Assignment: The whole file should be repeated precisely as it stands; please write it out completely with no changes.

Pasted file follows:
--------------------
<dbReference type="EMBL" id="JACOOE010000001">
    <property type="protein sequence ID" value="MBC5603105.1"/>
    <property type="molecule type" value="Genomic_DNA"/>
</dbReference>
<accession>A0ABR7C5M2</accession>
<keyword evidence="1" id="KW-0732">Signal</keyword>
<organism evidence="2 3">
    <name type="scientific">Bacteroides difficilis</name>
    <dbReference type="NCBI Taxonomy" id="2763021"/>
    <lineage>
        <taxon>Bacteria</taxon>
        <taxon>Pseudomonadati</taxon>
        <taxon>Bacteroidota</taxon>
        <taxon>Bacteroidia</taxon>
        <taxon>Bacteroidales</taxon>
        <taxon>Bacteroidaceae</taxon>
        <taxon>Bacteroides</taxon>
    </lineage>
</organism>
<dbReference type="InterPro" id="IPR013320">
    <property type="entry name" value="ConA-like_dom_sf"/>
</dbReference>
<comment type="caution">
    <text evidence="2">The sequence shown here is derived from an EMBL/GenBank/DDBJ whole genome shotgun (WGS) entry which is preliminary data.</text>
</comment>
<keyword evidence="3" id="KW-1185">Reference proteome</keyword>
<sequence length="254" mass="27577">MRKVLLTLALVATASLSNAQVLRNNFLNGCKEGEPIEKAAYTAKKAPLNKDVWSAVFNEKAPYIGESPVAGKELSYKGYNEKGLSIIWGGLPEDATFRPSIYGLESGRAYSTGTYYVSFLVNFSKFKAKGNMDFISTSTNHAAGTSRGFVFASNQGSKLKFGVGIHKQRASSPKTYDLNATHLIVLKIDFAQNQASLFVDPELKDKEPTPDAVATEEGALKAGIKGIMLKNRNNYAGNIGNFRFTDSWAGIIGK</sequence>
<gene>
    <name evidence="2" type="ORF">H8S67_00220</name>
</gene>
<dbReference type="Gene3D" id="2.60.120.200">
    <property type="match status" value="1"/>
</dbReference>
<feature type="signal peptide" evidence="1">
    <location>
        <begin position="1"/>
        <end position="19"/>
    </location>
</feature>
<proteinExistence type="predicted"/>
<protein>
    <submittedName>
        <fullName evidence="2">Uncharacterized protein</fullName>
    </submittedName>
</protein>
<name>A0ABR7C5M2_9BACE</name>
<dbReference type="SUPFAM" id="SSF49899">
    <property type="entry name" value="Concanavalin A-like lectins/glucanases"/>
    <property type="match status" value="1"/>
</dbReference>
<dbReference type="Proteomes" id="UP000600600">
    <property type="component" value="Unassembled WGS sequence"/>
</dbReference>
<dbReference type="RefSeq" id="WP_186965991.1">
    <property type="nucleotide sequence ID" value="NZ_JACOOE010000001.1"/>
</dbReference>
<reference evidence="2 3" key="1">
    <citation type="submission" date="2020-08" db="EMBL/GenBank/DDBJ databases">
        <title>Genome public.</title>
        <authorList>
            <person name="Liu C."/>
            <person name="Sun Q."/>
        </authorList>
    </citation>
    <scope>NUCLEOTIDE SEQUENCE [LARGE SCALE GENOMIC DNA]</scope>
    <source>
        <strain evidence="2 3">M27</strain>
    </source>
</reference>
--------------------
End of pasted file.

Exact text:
<dbReference type="EMBL" id="JACOOE010000001">
    <property type="protein sequence ID" value="MBC5603105.1"/>
    <property type="molecule type" value="Genomic_DNA"/>
</dbReference>
<accession>A0ABR7C5M2</accession>
<keyword evidence="1" id="KW-0732">Signal</keyword>
<organism evidence="2 3">
    <name type="scientific">Bacteroides difficilis</name>
    <dbReference type="NCBI Taxonomy" id="2763021"/>
    <lineage>
        <taxon>Bacteria</taxon>
        <taxon>Pseudomonadati</taxon>
        <taxon>Bacteroidota</taxon>
        <taxon>Bacteroidia</taxon>
        <taxon>Bacteroidales</taxon>
        <taxon>Bacteroidaceae</taxon>
        <taxon>Bacteroides</taxon>
    </lineage>
</organism>
<dbReference type="InterPro" id="IPR013320">
    <property type="entry name" value="ConA-like_dom_sf"/>
</dbReference>
<comment type="caution">
    <text evidence="2">The sequence shown here is derived from an EMBL/GenBank/DDBJ whole genome shotgun (WGS) entry which is preliminary data.</text>
</comment>
<keyword evidence="3" id="KW-1185">Reference proteome</keyword>
<sequence length="254" mass="27577">MRKVLLTLALVATASLSNAQVLRNNFLNGCKEGEPIEKAAYTAKKAPLNKDVWSAVFNEKAPYIGESPVAGKELSYKGYNEKGLSIIWGGLPEDATFRPSIYGLESGRAYSTGTYYVSFLVNFSKFKAKGNMDFISTSTNHAAGTSRGFVFASNQGSKLKFGVGIHKQRASSPKTYDLNATHLIVLKIDFAQNQASLFVDPELKDKEPTPDAVATEEGALKAGIKGIMLKNRNNYAGNIGNFRFTDSWAGIIGK</sequence>
<gene>
    <name evidence="2" type="ORF">H8S67_00220</name>
</gene>
<dbReference type="Gene3D" id="2.60.120.200">
    <property type="match status" value="1"/>
</dbReference>
<feature type="signal peptide" evidence="1">
    <location>
        <begin position="1"/>
        <end position="19"/>
    </location>
</feature>
<proteinExistence type="predicted"/>
<protein>
    <submittedName>
        <fullName evidence="2">Uncharacterized protein</fullName>
    </submittedName>
</protein>
<name>A0ABR7C5M2_9BACE</name>
<dbReference type="SUPFAM" id="SSF49899">
    <property type="entry name" value="Concanavalin A-like lectins/glucanases"/>
    <property type="match status" value="1"/>
</dbReference>
<dbReference type="Proteomes" id="UP000600600">
    <property type="component" value="Unassembled WGS sequence"/>
</dbReference>
<dbReference type="RefSeq" id="WP_186965991.1">
    <property type="nucleotide sequence ID" value="NZ_JACOOE010000001.1"/>
</dbReference>
<reference evidence="2 3" key="1">
    <citation type="submission" date="2020-08" db="EMBL/GenBank/DDBJ databases">
        <title>Genome public.</title>
        <authorList>
            <person name="Liu C."/>
            <person name="Sun Q."/>
        </authorList>
    </citation>
    <scope>NUCLEOTIDE SEQUENCE [LARGE SCALE GENOMIC DNA]</scope>
    <source>
        <strain evidence="2 3">M27</strain>
    </source>
</reference>